Over the past few weeks I’ve been struck by the amount of arrogance that surrounds us. This arrogance, or – to use a tamer term – confidence, is in the mainstream and used by those with an element of success.
This idea was reinforced when watching Body Language Secrets on Sky2. The programme discussed the link between confidence and money. It ‘proved’ the theory that money directly affects our confidence levels by conducting a practical test.
Eight participants were split into two groups. They then gave group one real money to count and group two pieces of money-sized paper to count. They then followed up by issuing a word quiz to each group. Group one’s quiz was money terms and group two’s was general terms.
Once completed, each member of the groups was taken to a bowl filled with water and ice. Group two was told to place their hand in until it became uncomfortable and group one was only given the instruction to place their hand in.
Upon completion, the results showed that group two’s aggregate time was much shorter than group one.
According to the presenters, money gives us confidence. This confidence allowed them to keep their hand in the ice water longer.
It’s an intriging and interesting concept, but is it true?
Once I really began to think about it, I saw a definate correlation between confidence and success. Take Lilly Allen for example. While known for her singing career, her most discussed trait is her frankness. In fact, even after ‘retiring’ from music, her frankness is still a media pull (constant news features and new TV show) and makes her successful. Now lets consider Simon Cowell; the most hated X-Factor judge. His forthright and honest responses may be met with a few boos and jeers, but it’s made him extremely successful. His charactor has made him a celebrity. I could reel off a million examples – Michael O’Leary – boss of Ryanair, Lady GaGa, singer/songwriter……but you get the point. Confidence or arrogance is a sure money-spinner.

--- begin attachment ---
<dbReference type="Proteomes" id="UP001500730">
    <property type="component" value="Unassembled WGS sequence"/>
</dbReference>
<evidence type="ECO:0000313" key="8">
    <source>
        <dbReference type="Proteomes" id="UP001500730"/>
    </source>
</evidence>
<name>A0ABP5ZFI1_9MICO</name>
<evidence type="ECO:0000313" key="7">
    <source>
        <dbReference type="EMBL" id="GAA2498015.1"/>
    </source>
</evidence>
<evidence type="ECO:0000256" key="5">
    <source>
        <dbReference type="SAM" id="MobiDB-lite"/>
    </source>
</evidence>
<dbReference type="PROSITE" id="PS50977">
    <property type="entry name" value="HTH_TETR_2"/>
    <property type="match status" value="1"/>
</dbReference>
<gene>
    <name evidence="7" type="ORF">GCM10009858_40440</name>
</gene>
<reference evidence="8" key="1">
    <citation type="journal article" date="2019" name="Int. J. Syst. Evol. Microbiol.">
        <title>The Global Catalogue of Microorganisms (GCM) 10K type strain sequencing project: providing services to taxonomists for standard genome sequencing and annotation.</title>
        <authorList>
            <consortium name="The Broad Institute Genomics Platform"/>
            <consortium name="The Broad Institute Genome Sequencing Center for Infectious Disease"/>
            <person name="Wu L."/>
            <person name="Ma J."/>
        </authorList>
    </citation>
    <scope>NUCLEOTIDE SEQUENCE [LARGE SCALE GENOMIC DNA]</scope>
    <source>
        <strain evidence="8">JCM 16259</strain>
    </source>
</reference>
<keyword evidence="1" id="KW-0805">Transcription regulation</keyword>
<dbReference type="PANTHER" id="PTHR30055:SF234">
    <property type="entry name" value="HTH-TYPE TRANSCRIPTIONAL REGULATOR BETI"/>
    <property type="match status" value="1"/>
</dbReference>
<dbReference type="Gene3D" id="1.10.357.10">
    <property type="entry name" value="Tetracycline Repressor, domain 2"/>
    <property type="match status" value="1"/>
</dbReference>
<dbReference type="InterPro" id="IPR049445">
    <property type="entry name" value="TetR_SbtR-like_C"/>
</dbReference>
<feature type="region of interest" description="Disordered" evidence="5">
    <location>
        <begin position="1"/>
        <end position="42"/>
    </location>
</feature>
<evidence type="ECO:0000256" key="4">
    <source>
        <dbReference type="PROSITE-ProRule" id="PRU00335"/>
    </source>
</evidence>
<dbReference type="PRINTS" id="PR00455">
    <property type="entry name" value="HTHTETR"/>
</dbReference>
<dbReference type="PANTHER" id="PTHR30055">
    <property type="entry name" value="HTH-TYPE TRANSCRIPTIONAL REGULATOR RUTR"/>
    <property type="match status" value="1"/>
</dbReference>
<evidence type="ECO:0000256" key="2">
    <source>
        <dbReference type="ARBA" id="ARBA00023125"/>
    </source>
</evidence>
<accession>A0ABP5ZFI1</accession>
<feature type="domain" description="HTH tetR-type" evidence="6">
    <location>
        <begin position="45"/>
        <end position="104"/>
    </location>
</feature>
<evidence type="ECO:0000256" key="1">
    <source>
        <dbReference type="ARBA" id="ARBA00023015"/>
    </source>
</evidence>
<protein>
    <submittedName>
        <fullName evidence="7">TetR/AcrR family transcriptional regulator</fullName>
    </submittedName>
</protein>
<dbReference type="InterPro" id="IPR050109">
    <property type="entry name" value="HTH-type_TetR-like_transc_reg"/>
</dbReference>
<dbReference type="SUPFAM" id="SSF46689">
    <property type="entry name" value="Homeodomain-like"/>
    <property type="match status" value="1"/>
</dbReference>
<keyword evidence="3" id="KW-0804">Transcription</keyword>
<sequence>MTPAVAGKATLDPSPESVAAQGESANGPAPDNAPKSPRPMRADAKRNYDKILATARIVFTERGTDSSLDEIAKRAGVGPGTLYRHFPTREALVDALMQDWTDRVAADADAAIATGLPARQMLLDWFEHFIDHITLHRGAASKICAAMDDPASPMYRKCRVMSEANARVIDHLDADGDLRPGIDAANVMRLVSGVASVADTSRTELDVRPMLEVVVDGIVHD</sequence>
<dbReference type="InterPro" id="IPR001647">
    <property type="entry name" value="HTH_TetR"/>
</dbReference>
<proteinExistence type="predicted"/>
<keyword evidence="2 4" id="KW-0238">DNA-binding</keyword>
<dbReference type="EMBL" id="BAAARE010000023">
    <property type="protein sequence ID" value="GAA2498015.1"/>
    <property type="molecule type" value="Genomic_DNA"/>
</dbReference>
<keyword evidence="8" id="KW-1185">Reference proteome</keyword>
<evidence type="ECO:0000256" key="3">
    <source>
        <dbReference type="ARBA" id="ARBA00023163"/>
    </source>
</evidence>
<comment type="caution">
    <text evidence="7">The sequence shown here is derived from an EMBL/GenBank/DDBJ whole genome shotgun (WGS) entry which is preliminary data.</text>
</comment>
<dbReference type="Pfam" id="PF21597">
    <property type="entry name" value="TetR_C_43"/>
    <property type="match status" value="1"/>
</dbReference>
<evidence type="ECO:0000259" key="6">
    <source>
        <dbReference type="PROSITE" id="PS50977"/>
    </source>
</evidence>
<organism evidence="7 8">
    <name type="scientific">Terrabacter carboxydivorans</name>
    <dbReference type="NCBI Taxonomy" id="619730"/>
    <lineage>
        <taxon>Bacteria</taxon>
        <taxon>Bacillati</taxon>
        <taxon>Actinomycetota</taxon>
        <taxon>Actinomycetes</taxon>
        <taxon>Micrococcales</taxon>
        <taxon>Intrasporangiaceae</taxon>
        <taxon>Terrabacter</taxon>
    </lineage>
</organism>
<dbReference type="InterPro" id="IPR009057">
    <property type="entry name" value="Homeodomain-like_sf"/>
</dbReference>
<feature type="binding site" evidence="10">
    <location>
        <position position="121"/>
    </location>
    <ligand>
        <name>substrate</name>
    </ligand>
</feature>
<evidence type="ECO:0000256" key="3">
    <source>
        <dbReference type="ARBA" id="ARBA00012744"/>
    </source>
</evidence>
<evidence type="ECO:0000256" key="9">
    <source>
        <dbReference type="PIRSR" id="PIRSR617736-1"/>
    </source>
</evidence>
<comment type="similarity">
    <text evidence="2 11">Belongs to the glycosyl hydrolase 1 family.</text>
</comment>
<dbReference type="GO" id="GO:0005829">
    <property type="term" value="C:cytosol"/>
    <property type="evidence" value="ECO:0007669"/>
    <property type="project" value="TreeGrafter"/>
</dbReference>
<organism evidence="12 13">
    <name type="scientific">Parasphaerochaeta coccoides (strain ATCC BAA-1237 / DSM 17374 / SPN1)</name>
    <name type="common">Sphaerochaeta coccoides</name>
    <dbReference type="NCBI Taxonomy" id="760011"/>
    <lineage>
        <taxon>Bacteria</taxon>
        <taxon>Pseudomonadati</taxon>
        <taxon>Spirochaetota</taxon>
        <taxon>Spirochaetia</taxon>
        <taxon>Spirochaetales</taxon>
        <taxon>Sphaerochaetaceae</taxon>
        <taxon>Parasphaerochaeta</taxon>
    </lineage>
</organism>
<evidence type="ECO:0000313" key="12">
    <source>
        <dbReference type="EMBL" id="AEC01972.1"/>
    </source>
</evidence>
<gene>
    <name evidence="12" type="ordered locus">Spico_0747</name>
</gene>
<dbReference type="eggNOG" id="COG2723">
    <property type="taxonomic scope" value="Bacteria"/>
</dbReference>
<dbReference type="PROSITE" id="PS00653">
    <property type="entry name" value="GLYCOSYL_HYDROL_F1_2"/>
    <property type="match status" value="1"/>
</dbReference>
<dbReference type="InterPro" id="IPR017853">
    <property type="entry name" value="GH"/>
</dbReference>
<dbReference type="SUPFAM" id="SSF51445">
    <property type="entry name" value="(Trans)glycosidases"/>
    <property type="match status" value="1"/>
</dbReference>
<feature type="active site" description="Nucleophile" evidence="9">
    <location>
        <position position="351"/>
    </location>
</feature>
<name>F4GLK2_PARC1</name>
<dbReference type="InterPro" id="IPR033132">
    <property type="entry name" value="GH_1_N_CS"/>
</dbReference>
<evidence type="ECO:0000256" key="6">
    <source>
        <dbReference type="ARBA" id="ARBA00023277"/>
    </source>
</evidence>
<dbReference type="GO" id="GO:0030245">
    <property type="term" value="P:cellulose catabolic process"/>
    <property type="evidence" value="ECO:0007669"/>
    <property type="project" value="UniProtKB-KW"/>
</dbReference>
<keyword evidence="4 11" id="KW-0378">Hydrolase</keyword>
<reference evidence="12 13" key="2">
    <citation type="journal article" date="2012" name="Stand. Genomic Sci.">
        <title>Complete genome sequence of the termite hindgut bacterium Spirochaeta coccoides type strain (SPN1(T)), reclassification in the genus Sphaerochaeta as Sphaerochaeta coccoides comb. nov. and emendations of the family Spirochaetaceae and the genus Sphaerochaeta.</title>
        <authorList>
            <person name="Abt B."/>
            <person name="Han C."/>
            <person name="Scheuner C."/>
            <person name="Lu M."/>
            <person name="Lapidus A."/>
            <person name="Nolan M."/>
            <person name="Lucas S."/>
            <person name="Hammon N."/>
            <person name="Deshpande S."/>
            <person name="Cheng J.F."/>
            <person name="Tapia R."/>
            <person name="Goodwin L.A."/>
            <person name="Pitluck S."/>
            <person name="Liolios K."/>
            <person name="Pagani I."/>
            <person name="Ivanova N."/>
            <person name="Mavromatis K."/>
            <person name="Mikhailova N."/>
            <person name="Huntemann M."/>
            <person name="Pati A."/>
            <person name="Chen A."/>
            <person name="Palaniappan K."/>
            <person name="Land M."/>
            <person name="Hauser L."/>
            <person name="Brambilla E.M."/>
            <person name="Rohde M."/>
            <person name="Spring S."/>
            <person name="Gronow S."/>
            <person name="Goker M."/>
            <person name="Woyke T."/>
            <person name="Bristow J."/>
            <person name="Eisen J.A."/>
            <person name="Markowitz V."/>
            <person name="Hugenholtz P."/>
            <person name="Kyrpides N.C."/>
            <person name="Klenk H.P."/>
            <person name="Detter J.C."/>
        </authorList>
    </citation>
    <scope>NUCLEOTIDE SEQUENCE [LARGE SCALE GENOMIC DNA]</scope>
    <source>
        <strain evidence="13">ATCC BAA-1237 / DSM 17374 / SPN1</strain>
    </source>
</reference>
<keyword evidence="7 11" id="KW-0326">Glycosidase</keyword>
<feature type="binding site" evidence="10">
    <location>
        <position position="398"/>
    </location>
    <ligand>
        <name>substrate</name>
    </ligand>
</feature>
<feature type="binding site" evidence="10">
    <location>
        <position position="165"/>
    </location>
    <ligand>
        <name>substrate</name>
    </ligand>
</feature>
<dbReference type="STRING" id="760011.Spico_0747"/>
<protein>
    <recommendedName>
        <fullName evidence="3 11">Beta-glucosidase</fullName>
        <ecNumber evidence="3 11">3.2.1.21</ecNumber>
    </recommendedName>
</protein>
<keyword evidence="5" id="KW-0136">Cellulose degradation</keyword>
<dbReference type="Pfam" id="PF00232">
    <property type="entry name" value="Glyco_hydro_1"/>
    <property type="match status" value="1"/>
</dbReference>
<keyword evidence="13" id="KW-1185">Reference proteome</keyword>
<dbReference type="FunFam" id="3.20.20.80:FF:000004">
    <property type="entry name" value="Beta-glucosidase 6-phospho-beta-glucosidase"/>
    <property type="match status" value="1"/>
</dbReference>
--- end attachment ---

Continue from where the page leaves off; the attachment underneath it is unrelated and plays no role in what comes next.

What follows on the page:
So how can we apply this is the business world?
Either verbally or via the web or media. Use networking groups, training events, blogs, videos; all means at your disposal. That way, others will view you as an authority figure. Be active In society, discussions and events. You need to be seen and be noticed for people to know and remember you.
Confident people share a devil-may-care attitude. In appearance, tone of voice, publicity or innovative ideas. Stand out from the crowd and take chances.
Stand your ground
Stay true to your beliefs and statements. Be assertive. A confident person is sure, cool under pressure and prepared to defend their word or actions. This gains respect.
Be a bit cheeky
Ask for what you want. Use your fun side and banter. Be honest about all subjects. Tell it like it is.
Don’t compromise who you are, just let yourself shine through. By losing some of the fear and projecting confidence – the public will applaud you, potential customers will be drawn to you, competitors will shake in their boots, and success will be waiting around the next corner.
Share your experiences of when confidence brought you success.